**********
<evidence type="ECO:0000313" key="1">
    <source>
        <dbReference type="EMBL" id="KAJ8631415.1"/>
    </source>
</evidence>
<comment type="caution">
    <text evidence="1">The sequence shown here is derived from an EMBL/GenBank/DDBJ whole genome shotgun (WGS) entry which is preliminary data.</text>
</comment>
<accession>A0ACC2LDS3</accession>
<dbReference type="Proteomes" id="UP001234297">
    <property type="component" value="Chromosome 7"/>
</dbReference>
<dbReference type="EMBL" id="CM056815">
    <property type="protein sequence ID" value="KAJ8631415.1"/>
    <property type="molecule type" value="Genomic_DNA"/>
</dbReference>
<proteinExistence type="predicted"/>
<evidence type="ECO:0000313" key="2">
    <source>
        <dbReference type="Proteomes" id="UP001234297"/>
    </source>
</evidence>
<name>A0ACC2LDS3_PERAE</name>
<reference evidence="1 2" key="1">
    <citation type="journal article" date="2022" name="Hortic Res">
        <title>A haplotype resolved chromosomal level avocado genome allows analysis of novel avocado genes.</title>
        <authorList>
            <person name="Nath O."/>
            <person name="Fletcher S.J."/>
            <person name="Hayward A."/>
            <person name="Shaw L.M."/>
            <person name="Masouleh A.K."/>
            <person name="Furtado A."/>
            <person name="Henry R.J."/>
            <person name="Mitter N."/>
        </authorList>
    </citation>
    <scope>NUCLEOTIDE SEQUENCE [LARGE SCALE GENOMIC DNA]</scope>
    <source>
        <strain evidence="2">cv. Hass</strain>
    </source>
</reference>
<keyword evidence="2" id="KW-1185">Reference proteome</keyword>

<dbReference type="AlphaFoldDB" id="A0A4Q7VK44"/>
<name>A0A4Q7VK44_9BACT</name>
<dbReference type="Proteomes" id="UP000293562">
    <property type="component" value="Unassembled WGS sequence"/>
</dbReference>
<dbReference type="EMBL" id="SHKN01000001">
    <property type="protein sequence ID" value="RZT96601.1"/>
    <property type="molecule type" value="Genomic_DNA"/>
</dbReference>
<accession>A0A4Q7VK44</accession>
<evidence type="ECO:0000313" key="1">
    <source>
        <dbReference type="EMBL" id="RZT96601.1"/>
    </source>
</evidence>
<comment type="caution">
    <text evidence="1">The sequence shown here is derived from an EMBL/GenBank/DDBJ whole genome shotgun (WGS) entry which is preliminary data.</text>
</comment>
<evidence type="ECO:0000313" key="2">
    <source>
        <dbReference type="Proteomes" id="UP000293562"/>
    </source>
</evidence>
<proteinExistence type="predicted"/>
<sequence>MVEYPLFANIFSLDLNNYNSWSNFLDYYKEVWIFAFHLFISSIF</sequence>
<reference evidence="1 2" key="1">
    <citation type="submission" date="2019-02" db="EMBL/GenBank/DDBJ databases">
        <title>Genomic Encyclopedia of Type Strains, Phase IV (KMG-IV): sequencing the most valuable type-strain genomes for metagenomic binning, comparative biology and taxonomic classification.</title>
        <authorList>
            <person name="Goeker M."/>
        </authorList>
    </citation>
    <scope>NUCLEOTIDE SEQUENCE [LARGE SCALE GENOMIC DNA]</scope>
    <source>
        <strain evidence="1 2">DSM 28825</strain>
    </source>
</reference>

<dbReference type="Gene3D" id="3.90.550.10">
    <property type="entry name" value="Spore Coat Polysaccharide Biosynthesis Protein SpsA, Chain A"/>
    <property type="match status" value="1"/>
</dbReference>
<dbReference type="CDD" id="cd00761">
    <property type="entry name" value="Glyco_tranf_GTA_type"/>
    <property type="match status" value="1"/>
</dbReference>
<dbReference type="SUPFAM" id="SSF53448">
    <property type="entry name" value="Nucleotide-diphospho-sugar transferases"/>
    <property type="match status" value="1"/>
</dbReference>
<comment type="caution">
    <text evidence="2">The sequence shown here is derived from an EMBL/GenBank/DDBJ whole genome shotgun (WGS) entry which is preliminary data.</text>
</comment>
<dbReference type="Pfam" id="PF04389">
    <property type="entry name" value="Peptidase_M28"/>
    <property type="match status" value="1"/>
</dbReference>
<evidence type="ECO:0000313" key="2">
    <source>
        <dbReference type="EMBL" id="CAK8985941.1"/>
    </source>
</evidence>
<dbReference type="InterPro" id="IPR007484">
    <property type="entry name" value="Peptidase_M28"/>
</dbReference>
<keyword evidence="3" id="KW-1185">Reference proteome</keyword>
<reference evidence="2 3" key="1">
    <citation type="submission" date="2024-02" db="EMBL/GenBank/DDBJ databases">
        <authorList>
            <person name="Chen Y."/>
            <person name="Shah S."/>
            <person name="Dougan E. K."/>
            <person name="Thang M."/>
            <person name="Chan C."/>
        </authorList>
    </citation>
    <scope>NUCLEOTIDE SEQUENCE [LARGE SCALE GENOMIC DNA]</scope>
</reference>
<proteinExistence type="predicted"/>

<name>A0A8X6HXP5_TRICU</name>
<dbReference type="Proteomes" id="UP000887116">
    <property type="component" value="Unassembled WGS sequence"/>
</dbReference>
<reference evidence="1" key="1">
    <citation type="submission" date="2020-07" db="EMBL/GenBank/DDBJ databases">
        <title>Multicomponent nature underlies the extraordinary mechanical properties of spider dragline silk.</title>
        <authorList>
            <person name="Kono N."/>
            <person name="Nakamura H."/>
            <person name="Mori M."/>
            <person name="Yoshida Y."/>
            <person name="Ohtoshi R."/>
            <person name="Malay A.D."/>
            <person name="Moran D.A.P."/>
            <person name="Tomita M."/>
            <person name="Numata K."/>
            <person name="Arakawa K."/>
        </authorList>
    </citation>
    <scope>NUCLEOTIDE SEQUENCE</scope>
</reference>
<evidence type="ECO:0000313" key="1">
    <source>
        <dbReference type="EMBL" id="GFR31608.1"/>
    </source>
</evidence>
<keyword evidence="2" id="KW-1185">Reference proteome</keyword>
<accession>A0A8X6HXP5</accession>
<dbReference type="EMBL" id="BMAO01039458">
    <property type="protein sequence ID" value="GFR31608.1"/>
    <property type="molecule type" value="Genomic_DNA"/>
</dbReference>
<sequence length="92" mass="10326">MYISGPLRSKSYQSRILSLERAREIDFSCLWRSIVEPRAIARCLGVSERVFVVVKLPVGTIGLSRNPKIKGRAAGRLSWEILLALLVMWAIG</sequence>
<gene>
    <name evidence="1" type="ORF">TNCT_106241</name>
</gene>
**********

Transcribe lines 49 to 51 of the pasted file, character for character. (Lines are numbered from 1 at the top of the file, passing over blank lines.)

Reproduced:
<dbReference type="EMBL" id="SHKN01000001">
    <property type="protein sequence ID" value="RZT96601.1"/>
    <property type="molecule type" value="Genomic_DNA"/>